ACLU sues Gov. Scott over drug testing order
UPDATE: Turns out Flamm won't have to take any drug tests. Story here.
ACLU Florida has filed a lawsuit against Gov. Rick Scott over his executive order to force drug testing on state employees. One plaintiff Richard Flamm of St. Petersburg, a 55-year-old registered Democrat who works for has worked 17 years for the Florida Fish and Wildlife Commission.
The suit argues that Scott's order is an unreasonable search of the government that violates the Fourth Amendment of the U.S. Constitution.
The ACLU maintains that the mandatory random drug testing Scott has ordered on about 100,000 workers is only allowed under special circumstances, such as workers who carry firearms or railroad workers involved in accidents. The plaintiffs also cite a similar case in the same court 11 years ago when a Hollywood employee successfully blocked the city's suspisionless testing program.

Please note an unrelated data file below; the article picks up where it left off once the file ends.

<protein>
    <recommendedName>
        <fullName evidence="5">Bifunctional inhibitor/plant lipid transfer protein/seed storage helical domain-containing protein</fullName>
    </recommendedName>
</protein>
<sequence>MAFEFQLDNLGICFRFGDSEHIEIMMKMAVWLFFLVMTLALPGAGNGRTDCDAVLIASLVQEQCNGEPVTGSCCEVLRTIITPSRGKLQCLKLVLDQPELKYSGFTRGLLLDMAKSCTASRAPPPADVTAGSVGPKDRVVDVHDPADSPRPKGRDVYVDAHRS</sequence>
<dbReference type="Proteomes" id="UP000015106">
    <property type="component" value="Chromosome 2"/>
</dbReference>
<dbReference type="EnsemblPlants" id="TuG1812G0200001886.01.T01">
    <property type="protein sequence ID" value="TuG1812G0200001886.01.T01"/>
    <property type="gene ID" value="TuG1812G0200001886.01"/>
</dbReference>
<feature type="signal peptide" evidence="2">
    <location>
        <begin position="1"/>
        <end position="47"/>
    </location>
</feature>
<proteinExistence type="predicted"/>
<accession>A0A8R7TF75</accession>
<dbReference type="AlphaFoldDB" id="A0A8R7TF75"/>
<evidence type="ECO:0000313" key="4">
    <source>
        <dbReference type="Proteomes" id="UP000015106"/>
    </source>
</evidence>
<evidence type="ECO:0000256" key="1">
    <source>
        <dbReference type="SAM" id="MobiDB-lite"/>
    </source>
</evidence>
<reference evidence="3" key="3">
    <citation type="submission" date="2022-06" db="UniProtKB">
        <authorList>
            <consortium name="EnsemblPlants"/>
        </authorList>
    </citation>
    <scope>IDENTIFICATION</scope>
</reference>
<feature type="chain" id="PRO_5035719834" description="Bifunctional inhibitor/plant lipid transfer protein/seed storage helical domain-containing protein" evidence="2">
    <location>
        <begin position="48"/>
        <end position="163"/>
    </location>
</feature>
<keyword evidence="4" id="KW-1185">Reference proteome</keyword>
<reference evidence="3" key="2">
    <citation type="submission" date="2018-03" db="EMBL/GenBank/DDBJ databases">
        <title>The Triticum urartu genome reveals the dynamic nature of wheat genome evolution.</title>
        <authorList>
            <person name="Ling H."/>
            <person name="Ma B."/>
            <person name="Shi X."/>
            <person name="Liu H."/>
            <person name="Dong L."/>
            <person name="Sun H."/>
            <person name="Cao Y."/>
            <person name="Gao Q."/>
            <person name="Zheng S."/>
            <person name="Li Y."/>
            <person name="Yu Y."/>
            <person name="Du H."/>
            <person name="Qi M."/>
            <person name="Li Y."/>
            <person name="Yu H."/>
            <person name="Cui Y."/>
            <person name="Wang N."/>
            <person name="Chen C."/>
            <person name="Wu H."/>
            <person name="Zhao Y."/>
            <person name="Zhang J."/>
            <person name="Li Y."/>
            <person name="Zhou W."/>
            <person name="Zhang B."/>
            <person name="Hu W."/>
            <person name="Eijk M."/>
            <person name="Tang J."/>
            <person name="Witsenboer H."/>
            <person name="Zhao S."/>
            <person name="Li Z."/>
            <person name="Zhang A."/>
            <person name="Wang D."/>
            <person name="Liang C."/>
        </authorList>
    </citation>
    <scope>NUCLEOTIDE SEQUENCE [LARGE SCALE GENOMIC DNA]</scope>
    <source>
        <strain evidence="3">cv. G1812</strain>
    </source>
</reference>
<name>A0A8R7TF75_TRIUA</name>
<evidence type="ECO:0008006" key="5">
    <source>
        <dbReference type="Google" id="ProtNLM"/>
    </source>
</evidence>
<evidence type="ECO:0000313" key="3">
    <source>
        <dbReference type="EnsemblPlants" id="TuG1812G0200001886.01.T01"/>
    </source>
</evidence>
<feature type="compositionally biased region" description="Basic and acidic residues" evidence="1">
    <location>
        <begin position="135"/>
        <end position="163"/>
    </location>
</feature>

The complaint, read it here, is the fourth time Scott has been sued in his first five months.
Here are the others:
• Feb 3: League of Women Voters v Scott. Supporters of a voter-approved constitutional amendment reducing lawmakers' power to draw voting districts sued Scott to force him to ask for federal sign-off on the changes (a requirement for any elections changes in the state). Scott was given extra time to respond to the suit, but then submitted the necessary paperwork before that date.
• March 4: Thad Altman v. Scott. Altman and fellow state Sen Arthenia Joyner sued to stop Scott from declining federal money for a high-speed rail system in Florida. The state Supreme Court ruled in favor of Scott.
• March 28: Rosalie Whiley v. Scott. Whiley, a blind woman from Opa-Locka, sued along with Disability Rights Florida to block Scott's executive order that froze new rules from being implemented. The complaint alleges that Scott's delay puts unreasonable burdens on people with disabilities. The case is being litigated.
• Today: Flamm v. Scott.